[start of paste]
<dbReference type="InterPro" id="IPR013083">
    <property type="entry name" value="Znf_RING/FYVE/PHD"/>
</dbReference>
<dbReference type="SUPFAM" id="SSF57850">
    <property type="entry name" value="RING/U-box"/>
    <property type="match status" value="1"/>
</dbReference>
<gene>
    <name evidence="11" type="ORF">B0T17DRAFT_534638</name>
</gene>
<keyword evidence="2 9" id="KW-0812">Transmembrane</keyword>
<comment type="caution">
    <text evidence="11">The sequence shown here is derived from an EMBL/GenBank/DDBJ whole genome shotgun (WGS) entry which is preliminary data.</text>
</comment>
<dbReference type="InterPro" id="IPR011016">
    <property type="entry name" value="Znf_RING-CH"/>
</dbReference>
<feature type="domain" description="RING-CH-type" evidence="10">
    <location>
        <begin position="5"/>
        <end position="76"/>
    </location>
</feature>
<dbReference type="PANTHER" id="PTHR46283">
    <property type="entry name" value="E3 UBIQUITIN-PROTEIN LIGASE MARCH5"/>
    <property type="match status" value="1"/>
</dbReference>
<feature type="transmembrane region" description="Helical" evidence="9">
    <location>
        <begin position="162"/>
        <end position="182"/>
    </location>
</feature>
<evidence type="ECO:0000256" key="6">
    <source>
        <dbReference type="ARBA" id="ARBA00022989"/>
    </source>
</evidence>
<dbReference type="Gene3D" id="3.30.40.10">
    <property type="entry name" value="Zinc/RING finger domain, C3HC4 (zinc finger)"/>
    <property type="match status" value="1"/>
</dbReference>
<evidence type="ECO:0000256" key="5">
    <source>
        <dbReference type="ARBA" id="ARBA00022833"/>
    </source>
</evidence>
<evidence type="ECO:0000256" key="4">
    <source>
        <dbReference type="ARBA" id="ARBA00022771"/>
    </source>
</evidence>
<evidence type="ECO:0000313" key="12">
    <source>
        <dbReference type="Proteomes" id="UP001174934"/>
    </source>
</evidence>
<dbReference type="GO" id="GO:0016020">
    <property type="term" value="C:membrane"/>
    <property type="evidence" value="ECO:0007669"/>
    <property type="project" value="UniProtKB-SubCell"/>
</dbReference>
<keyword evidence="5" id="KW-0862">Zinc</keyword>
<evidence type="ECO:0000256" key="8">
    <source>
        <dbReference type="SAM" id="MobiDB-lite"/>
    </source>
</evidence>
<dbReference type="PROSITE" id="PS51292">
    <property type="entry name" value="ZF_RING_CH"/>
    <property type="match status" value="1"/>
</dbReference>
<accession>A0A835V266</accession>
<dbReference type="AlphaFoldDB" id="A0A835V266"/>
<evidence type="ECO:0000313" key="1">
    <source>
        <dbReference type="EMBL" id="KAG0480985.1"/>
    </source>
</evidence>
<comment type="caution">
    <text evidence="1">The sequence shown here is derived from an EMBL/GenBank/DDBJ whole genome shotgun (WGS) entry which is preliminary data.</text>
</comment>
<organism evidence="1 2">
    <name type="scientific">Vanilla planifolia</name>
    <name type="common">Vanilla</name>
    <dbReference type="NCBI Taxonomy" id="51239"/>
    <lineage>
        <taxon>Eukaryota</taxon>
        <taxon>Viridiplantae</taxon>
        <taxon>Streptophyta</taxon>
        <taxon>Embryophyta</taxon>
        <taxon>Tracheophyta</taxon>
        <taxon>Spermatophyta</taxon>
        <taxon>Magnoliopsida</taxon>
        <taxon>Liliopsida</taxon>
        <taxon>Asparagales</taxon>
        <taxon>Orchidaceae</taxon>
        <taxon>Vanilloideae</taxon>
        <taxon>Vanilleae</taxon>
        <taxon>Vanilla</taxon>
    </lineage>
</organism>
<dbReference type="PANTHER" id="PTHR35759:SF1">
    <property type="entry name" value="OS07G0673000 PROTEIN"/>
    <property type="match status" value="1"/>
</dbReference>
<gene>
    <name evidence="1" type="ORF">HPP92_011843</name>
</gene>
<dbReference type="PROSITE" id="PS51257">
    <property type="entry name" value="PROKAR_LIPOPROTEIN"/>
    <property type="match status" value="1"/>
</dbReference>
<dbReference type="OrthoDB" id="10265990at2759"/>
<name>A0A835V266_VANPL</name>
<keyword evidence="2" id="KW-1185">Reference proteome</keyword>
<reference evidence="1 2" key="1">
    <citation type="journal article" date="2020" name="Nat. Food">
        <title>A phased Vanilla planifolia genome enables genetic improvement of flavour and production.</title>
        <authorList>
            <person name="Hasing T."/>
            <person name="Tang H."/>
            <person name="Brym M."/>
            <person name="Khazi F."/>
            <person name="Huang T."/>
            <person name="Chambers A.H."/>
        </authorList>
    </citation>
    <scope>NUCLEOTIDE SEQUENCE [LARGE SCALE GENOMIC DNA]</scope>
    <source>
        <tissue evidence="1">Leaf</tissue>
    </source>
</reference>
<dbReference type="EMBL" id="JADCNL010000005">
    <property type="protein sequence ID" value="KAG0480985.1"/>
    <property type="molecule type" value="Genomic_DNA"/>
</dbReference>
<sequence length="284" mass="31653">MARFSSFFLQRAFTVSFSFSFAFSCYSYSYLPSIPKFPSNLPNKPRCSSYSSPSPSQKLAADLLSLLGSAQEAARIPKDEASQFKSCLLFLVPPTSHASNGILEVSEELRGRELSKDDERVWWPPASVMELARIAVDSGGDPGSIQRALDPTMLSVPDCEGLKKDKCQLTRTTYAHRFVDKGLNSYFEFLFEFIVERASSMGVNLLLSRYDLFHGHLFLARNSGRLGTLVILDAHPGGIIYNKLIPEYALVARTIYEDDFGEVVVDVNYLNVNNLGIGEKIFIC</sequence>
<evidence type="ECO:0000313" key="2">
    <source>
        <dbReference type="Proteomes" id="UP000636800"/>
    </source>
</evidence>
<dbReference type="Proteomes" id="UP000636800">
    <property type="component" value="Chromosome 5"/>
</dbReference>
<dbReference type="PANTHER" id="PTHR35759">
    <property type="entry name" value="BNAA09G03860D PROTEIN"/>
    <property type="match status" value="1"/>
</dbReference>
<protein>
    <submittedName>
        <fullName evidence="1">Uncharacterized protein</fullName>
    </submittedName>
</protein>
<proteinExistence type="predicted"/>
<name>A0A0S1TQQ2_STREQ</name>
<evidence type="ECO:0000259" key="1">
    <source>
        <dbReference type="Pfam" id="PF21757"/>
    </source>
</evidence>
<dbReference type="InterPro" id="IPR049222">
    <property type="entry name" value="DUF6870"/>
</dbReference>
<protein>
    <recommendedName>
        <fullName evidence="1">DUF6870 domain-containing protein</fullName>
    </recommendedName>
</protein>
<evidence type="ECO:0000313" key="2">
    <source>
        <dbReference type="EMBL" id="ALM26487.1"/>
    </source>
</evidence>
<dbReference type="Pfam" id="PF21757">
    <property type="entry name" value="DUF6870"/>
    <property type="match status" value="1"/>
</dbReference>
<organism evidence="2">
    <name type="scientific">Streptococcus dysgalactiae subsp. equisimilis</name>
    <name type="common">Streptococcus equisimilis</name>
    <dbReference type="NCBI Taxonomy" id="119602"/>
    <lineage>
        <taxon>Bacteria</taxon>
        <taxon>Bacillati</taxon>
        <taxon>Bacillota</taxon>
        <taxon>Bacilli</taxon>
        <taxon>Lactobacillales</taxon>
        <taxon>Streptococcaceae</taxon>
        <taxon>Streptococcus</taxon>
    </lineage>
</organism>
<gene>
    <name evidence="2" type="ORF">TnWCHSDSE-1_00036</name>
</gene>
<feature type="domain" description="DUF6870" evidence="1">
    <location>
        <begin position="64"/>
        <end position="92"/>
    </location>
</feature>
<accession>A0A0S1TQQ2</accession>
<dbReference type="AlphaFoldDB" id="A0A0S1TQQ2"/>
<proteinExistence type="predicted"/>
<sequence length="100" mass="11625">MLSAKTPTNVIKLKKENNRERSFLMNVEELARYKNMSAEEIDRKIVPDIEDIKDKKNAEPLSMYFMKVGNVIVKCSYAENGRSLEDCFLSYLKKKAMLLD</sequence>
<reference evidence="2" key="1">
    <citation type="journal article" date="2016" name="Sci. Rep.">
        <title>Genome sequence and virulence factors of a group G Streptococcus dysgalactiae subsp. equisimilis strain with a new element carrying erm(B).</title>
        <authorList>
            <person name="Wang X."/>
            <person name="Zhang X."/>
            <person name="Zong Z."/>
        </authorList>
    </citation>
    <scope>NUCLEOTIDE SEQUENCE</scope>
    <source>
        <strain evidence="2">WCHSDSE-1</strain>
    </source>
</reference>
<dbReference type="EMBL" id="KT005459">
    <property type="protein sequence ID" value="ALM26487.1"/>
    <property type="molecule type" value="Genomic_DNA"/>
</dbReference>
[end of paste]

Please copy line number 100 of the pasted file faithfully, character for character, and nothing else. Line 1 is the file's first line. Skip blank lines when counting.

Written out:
        <taxon>Vanilla</taxon>